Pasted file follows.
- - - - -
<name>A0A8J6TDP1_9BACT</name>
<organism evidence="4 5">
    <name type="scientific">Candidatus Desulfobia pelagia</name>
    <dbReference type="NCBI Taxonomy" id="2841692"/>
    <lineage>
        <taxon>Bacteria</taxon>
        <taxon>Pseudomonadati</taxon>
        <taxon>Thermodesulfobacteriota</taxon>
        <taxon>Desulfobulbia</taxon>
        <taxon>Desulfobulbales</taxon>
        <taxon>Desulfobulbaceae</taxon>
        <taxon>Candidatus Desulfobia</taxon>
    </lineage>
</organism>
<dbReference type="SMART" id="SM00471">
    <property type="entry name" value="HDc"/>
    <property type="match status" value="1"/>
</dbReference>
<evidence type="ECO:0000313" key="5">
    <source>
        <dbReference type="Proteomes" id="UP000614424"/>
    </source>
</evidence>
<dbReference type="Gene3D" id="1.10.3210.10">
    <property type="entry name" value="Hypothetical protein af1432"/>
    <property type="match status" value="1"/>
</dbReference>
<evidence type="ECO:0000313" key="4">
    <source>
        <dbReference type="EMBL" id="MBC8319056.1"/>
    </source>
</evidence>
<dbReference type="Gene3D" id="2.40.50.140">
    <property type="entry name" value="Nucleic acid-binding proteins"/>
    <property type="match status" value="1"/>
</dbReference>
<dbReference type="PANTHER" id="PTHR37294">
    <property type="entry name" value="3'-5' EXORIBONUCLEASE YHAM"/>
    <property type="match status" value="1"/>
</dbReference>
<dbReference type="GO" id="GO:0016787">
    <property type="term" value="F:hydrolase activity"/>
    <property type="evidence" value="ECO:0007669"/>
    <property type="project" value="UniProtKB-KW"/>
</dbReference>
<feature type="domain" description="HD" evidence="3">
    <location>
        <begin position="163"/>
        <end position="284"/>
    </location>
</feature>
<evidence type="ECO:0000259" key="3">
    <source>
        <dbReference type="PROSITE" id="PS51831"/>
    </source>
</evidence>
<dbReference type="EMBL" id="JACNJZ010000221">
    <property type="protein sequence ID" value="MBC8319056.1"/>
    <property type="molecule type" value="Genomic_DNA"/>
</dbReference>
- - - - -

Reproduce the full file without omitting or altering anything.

<name>A0A8J6TDP1_9BACT</name>
<organism evidence="4 5">
    <name type="scientific">Candidatus Desulfobia pelagia</name>
    <dbReference type="NCBI Taxonomy" id="2841692"/>
    <lineage>
        <taxon>Bacteria</taxon>
        <taxon>Pseudomonadati</taxon>
        <taxon>Thermodesulfobacteriota</taxon>
        <taxon>Desulfobulbia</taxon>
        <taxon>Desulfobulbales</taxon>
        <taxon>Desulfobulbaceae</taxon>
        <taxon>Candidatus Desulfobia</taxon>
    </lineage>
</organism>
<dbReference type="SMART" id="SM00471">
    <property type="entry name" value="HDc"/>
    <property type="match status" value="1"/>
</dbReference>
<evidence type="ECO:0000313" key="5">
    <source>
        <dbReference type="Proteomes" id="UP000614424"/>
    </source>
</evidence>
<dbReference type="Gene3D" id="1.10.3210.10">
    <property type="entry name" value="Hypothetical protein af1432"/>
    <property type="match status" value="1"/>
</dbReference>
<evidence type="ECO:0000313" key="4">
    <source>
        <dbReference type="EMBL" id="MBC8319056.1"/>
    </source>
</evidence>
<dbReference type="Gene3D" id="2.40.50.140">
    <property type="entry name" value="Nucleic acid-binding proteins"/>
    <property type="match status" value="1"/>
</dbReference>
<dbReference type="PANTHER" id="PTHR37294">
    <property type="entry name" value="3'-5' EXORIBONUCLEASE YHAM"/>
    <property type="match status" value="1"/>
</dbReference>
<dbReference type="GO" id="GO:0016787">
    <property type="term" value="F:hydrolase activity"/>
    <property type="evidence" value="ECO:0007669"/>
    <property type="project" value="UniProtKB-KW"/>
</dbReference>
<feature type="domain" description="HD" evidence="3">
    <location>
        <begin position="163"/>
        <end position="284"/>
    </location>
</feature>
<evidence type="ECO:0000259" key="3">
    <source>
        <dbReference type="PROSITE" id="PS51831"/>
    </source>
</evidence>
<dbReference type="EMBL" id="JACNJZ010000221">
    <property type="protein sequence ID" value="MBC8319056.1"/>
    <property type="molecule type" value="Genomic_DNA"/>
</dbReference>